Friday, April 10, 2009

Zen

Xoe kidded on April eighth to two bucklings and a doeling. We lost one of the bucklings and the doeling. Above is a picture of the two bucklings sleeping together. Below are pictures of the first and surviving buckling. His name is Zen. He is black and white/light tan and he weighs seven pounds. In my last post I said that Xoe kidded last year on day 150, but I realized that she actually kidded at five pm on day 149. This kidding was also on day 149 and if there hadn't been complications she would have delivered mid to late evening. To make a very long story relatively short, I began sitting with Xoe at about seven p.m. and around midnight it seemed like she wasn't making as much progress as she should be. My friend April was with me (this was her first time attending a goat birth). We decided to intervene. The first kid was upside down with his legs in the wrong position and his head was turned. With much effort April was able to straighten his legs and his head, we tried pulling him out but his head kept returning to it's original sideways position. We ended up having to turn his whole body sideways and finally she was able to pull him out. We should have gone right back in but we gave mom and baby about fifteen to twenty minutes together before going back in. Again the kid was upside down with legs in the wrong position. This time April was able to quickly get the doeling out. When she came out she wasn't breathing and we weren't able to get her going after much nose-mouth wiping/sucking/blowing and lots of rubbing. While I was trying to get the doeling going, April went back in and pulled out a third kid, a very tiny and weak buckling. He was breathing and alive but he was so weak it seemed like we lost him a couple times and got him going again. By the time all the kids were out it was probably about three or four a.m. and we spent another couple hours with them, trying to get the big kid to nurse, and trying to feed the little one milk in a dosing syringe. The two bucklings fell asleep so at about five a.m. I decided to leave and let everyone rest. I could only hope that when I returned they would be stronger. I had Dustin check on them an hour later about six a.m. Then I made it back up at eight thirty and the little guy had died. In retrospect I should have brought him to my bedside to make sure he stayed alive and kicking. I wish we had gone in earlier for the first kid and then right away for the second two and maybe we would have a doeling. Goat raising is not for the faint of heart, and incidents like this certainly shatter one's confidence. Yesterday was a gray day around here. It was the first overcast and cloudy day in weeks. When I watch Zen my heart ache for the little ones we lost eases up a bit. I'm looking forward to the kids that are still on their way.
Zen is about seventeen hours old in this picture. He is real wobbly, learning how to stand and walk. In just a couple days he will be running, skipping and jumping...flying really.
Here are a few photos of Noah, Avery and I spending a little time with the new family. In the photo below Xoe is facing the camera and her daughter Yin is behind her. So far Yin is rather indifferent about her new brother.


To make matters more complicated, Xoe isn't willingly caring for and nursing her son. So every few hours (as often as possible) we are helping Zen nurse. He is in an indoor pen on his own, mostly sleeping on fresh hay. I guide Xoe in and hold her in a neck lock while I guide Zen to her teat and kind of angle it into his mouth. We had to do this with Xoe and her kids last year as well. I think if her labor hadn't been so complicated and she hadn't lost a couple kids, we wouldn't have this issue because she wouldn't be near as stressed. I think within a couple days she will regain her mother capacities and be nursing and caring for him on her own.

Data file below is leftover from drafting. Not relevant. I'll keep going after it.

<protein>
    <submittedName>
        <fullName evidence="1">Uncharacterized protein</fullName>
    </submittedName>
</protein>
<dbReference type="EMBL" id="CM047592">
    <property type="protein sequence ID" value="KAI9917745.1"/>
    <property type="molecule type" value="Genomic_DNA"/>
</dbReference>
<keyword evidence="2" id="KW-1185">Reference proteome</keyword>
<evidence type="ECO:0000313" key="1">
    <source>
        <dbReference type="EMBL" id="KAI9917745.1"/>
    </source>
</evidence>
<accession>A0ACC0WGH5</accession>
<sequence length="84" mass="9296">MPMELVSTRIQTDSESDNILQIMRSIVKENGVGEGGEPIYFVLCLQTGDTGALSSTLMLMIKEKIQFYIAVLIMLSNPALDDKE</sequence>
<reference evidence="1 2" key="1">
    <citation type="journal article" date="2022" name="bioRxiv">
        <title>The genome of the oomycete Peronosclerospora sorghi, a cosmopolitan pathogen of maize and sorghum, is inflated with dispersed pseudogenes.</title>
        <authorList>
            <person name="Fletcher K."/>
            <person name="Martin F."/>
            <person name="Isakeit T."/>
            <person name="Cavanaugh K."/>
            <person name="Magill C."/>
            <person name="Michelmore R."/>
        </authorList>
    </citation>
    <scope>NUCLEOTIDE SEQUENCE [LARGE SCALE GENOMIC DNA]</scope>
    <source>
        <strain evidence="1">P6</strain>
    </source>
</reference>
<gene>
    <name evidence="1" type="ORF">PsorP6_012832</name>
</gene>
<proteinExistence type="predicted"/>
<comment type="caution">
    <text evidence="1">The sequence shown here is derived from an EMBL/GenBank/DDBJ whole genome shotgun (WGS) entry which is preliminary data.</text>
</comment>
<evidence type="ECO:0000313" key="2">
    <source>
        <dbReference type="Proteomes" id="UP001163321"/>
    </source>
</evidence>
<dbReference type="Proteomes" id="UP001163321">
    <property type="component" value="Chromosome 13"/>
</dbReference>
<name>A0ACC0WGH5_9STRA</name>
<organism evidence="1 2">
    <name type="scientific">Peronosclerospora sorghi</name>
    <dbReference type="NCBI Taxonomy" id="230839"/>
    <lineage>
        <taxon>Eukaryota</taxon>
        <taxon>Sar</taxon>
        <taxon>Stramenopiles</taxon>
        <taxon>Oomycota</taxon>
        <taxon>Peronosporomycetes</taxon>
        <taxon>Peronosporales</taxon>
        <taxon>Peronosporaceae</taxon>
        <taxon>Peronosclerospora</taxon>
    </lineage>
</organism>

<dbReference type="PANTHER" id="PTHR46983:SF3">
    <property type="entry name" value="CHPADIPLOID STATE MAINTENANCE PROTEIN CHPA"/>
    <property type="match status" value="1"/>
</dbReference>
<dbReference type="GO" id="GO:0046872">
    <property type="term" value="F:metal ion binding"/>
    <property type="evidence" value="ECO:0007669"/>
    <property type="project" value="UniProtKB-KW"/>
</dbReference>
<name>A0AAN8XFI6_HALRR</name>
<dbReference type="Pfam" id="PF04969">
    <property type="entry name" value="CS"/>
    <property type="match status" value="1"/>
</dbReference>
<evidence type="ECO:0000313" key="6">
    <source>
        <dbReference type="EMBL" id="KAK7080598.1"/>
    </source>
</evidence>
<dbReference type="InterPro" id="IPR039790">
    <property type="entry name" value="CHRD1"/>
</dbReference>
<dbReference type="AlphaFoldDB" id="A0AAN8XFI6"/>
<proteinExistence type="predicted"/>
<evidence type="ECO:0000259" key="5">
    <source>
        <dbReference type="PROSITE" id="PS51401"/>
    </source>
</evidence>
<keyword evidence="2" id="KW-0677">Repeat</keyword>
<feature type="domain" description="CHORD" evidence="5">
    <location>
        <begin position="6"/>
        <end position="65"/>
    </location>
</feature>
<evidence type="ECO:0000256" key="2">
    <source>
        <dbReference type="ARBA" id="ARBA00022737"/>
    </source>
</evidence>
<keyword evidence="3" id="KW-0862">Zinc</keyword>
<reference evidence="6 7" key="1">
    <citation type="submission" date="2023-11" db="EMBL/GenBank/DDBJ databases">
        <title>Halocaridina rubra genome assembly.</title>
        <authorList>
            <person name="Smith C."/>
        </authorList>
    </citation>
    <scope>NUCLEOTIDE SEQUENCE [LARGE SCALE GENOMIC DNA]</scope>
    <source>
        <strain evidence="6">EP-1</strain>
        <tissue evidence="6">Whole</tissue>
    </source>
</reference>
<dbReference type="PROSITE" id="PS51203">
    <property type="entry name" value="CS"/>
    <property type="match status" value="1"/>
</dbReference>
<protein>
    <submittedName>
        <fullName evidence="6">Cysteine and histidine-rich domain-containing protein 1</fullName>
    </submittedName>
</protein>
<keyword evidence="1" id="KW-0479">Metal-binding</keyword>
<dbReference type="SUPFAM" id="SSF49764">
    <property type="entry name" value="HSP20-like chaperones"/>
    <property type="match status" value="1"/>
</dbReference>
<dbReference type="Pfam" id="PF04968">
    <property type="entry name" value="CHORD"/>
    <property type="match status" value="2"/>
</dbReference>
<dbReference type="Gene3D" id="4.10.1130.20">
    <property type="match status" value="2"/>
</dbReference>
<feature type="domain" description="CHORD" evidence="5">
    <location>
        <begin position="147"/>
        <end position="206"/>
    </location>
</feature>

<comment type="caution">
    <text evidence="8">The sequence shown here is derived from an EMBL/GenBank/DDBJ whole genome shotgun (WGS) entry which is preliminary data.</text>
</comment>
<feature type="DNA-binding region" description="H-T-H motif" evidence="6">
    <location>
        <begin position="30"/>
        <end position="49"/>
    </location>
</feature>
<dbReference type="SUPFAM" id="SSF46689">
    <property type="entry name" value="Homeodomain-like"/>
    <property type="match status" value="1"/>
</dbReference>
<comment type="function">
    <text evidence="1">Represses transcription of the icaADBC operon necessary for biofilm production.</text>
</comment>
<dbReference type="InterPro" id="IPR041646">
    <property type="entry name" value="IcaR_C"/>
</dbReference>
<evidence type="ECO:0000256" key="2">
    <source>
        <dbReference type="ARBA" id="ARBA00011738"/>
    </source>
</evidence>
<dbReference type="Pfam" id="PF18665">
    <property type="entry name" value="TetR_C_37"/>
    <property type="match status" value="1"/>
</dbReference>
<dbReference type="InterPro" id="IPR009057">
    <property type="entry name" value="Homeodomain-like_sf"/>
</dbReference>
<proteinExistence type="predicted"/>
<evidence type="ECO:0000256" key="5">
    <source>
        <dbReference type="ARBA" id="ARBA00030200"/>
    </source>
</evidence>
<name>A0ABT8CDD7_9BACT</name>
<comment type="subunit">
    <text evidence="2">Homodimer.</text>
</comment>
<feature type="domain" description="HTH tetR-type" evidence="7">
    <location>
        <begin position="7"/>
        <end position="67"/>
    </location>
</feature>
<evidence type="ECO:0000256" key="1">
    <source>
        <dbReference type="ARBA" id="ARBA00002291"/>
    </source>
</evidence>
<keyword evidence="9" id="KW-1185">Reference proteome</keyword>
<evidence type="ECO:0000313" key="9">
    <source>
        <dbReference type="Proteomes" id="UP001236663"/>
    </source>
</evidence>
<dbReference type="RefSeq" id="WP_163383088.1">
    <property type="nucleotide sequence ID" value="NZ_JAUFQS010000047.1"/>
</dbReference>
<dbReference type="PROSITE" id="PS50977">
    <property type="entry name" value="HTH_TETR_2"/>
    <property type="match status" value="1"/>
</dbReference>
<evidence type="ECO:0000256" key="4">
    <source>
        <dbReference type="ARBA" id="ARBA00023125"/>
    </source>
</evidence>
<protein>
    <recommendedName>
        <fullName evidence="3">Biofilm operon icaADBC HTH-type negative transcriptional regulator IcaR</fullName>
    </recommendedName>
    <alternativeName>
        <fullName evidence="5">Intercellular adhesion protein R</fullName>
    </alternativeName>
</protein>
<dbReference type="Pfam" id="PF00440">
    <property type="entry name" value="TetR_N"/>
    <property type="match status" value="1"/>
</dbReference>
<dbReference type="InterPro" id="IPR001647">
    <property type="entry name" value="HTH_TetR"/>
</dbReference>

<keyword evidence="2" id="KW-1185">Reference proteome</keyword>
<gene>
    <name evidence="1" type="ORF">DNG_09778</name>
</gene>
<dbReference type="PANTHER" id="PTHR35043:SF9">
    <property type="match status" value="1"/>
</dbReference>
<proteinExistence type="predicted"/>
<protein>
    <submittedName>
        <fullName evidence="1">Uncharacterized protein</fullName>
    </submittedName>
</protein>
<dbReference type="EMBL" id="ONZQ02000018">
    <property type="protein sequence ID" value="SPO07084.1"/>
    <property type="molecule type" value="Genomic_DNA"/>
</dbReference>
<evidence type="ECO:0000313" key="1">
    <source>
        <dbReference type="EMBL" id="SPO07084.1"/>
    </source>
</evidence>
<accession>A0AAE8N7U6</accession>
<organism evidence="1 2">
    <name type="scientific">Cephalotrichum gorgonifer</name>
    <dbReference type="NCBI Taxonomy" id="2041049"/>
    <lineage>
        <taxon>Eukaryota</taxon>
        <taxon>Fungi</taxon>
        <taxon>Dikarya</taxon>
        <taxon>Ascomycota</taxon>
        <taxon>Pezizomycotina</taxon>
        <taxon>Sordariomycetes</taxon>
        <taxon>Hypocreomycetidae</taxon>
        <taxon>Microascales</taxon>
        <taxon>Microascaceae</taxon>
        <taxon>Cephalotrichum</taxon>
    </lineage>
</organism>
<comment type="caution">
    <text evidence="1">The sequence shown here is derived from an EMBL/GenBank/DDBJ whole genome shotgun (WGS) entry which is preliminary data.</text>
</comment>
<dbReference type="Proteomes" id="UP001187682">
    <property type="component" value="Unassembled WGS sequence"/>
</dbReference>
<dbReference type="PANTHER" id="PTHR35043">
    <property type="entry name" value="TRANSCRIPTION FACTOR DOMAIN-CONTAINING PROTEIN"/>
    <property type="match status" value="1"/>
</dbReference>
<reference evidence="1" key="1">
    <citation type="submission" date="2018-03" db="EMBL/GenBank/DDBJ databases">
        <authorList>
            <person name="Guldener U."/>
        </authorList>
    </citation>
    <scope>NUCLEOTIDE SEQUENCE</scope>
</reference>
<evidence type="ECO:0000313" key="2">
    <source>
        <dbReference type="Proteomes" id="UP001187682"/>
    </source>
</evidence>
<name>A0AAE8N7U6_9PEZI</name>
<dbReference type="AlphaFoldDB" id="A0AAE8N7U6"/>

3 comments:

Hot Belly Mama said...

You're a good mama yourself helping them out! My husband wants to get baby calves so bad. I should show him this post to remind him that we are not quite yet ready for the tasks that come with it. I am sorry you lost some babies. That is always hard.

Kathleen said...

I've got an Alpine doe that just gave birth to three babes. She's not interested at all in letting them nurse. The gal who owned her before never let the kids nurse on her. Do I have any hope that she'll warm up to motherhood?

Emily said...

Kathleen, I totally think you have a decent chance of getting her to accept her kids- or letting them nurse. You will probably need someone to hold the doe while you get the kids to latch on. Xoe did this twice to me. Does your doe lick and accept them at all? If she is licking them and excited about them she'll come around sooner than if not. Xoe was trying to stomp and kill her kids at first so I had to keep them in a kennel. Every few hours my hubby would hold her while I got the kids to nurse. Each time it got easier and she struggled less. Finally we started letting her be around the kids supervised and then she after a week she was ready to be their mom. If your dam just won't stand for their sucking on her, you'll probably just have to hold her for them for the first few times before her instincts kick in. Try giving her treats, grain, molasses water, alfalfa and see if that distracts her. Otherwise hold her for them. It will save you so much work overall if you can put the time and energy into making it work for that first day or two. Good luck, Emily